The FDA in the course of enforcing the FDCA may subject a company to various sanctions for violating FDA regulations or provisions of the FDCA, including requiring recalls, issuing Warning Letters, seeking to impose civil money penalties, seizing devices that the agency believes are non-compliant, seeking to enjoin distribution of a specific drug or device seeking to revoke a clearance or approval, seeking disgorgement of profits and seeking to criminally prosecute a company and its officers and other responsible parties.
The levels of revenues and profitability of biopharmaceutical companies may be affected by the continuing efforts of government and third party payors to contain or reduce the costs of health care through various means. For example, in certain foreign markets, pricing or profitability of therapeutic and other pharmaceutical products is subject to governmental control. In the U.S., there have been, and we expect that there will continue to be, a number of federal and state proposals to implement similar governmental control. In addition, in the U.S. and elsewhere, sales of therapeutic and other pharmaceutical products are dependent in part on the availability and adequacy of reimbursement from third party payors, such as the government or private insurance plans. Third party payors are increasingly challenging established prices, and new products that are more expensive than existing treatments may have difficulty finding ready acceptance unless there is a clear therapeutic benefit. On April 1, 2014, the Protecting Access to Medicare Act of 2014 (“PAMA”) was enacted into law. Under PAMA, Medicare payment for clinical diagnostic laboratory tests are established by calculating a weighted mean of private payer rates with new rates. On November 17, 2017, CMS released the new clinical laboratory fee schedule which took effect on January 1, 2018. The new Medicare rates are lower than rates paid in 2017 for many of our clinical diagnostic laboratory tests. Even though the permitted annual decrease will be capped through 2023, the cap does not apply to new tests or new advanced diagnostic tests. We cannot assure you that any of our products will be considered cost effective, or that reimbursement will be available or sufficient to allow us to sell them competitively and profitably.
State and Federal Security and Privacy Regulations
The privacy and security regulations under the Health Insurance Portability and Accountability Act of 1996, as amended by the Health Information Technology for Economic and Clinical Health Act of 2009 ( the “HITECH Act”, and collectively, “HIPAA”), establish comprehensive federal standards with respect to the uses and disclosures of protected health information, or PHI, by health plans and health care providers, in addition to setting standards to protect the confidentiality, integrity and availability of electronic PHI. The regulations establish a complex regulatory framework on a variety of subjects, including:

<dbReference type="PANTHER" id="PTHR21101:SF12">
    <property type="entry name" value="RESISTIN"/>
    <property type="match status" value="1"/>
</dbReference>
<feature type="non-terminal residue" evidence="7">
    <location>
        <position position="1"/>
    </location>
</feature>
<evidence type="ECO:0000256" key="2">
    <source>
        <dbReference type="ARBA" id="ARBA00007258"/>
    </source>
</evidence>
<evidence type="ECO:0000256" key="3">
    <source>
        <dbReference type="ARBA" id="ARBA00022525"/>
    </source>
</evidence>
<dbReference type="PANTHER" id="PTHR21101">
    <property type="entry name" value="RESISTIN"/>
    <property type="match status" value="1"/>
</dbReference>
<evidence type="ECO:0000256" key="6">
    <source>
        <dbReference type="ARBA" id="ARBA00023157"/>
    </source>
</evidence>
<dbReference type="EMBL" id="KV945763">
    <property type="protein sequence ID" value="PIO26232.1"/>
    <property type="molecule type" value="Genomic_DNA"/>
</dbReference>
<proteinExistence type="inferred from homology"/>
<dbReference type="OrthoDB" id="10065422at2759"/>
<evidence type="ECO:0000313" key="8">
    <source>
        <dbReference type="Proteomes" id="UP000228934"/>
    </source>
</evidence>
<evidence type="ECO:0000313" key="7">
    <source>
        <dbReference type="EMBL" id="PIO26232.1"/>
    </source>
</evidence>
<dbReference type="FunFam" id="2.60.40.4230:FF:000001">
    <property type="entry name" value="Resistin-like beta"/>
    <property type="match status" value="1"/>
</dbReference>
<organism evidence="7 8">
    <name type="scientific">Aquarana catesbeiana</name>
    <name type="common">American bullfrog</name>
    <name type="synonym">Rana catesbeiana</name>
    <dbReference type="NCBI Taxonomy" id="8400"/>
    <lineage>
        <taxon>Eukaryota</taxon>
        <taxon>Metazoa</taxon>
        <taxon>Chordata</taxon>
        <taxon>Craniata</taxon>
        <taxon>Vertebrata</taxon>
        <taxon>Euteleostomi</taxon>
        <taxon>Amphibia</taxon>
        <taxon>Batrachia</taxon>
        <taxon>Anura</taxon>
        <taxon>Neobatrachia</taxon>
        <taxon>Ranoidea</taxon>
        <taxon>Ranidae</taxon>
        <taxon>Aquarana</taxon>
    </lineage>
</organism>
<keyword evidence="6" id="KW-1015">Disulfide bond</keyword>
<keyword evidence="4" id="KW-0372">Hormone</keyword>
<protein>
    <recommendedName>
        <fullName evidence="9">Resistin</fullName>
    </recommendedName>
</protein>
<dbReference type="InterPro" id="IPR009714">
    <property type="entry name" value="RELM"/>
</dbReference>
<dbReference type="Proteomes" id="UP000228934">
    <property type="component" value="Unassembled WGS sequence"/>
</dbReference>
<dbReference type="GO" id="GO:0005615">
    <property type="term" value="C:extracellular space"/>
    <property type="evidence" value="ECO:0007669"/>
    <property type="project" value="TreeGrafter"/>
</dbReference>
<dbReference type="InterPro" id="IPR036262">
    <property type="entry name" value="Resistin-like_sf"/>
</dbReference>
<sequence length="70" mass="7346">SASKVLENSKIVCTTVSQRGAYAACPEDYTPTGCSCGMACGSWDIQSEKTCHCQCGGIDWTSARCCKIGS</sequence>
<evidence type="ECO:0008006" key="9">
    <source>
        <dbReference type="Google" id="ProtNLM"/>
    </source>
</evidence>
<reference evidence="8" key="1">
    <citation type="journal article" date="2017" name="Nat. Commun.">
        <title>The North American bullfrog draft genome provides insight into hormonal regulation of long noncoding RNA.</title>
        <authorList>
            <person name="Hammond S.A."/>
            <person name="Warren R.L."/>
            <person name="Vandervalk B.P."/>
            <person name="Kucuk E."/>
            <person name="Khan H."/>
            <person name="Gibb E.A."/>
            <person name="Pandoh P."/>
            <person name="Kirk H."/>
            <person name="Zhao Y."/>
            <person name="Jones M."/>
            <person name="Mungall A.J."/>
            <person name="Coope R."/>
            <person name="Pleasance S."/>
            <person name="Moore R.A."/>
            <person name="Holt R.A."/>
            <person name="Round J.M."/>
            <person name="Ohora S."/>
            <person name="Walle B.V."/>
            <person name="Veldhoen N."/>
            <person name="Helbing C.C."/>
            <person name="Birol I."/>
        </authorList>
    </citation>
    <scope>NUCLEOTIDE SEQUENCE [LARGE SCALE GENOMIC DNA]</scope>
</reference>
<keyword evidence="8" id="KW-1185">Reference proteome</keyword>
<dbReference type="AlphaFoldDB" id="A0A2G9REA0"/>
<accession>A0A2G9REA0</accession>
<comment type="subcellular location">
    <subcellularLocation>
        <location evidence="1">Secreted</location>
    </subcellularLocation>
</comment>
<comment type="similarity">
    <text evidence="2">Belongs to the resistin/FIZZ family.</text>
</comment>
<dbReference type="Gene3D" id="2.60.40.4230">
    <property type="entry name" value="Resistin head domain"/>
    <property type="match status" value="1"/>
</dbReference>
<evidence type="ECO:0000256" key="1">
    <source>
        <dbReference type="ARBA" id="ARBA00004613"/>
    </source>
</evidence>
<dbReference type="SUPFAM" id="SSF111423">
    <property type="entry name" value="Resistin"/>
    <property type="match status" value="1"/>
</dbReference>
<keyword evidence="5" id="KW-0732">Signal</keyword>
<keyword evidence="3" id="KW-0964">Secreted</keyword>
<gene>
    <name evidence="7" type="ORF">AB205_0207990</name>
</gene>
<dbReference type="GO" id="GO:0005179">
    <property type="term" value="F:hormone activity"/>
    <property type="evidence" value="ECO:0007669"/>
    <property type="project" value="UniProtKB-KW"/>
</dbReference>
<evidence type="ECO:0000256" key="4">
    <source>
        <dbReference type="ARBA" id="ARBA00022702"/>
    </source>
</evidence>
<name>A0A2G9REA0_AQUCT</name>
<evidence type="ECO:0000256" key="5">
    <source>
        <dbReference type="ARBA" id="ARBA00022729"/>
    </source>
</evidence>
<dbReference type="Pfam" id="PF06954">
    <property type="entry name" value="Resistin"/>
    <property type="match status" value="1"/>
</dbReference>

the circumstances under which uses and disclosures of PHI are permitted or required without a specific authorization by the patient, including but not limited to treatment purposes, to obtain payments for services and health care operations activities;
a patient’s rights to access, amend and receive an accounting of certain disclosures of PHI;
the content of notices of privacy practices for PHI; and
administrative, technical and physical safeguards required of entities that use or receive PHI electronically.


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The final omnibus rule implementing the HITECH Act took effect on March 26, 2013. The rule is broad in scope, but certain provisions are particularly significant in light of our business operations. For example, the final “omnibus” rule implementing the HITECH Act:
Makes clear that situations involving impermissible access, acquisition, use or disclosure of protected health information are now presumed to be a breach unless the covered entity or business associate is able to demonstrate that there is a low probability that the information has been compromised;
Defines the term “business associate” to include subcontractors and agents that receive, create, maintain or transmit protected health information on behalf of the business associate;
Establishes new parameters for covered entities and business associates on uses and disclosures of PHI for fundraising and marketing; and
Establishes clear restrictions on the sale of PHI without patient authorization.
As a provider of clinical laboratory services and as we launch commercial diagnostic tests, we must continue to implement policies and procedures related to compliance with the HIPAA privacy and security regulations, as required by law. The privacy and security regulations provide for significant fines and other penalties for wrongful use or disclosure of PHI, including potential civil and criminal fines and penalties.
Additionally, as we operate in Europe, we may be subject to laws governing the collection, use, disclosure and transmission of personal and/or patient information. In December 2015, the European Union approved a General Data Protection Regulation (“GDPR”) to replace the current data protection directive, Directive 95/46/EC, which will take effect May 25, 2018. The GDPR governs the use and transfer of personal data and imposes enhanced penalties for noncompliance. We are currently evaluating how to adjust our operations so as to comply with the GDPR.
Anti-Kickback Laws, Physician Self-Referral Laws, False Claims Act, Civil Monetary Penalties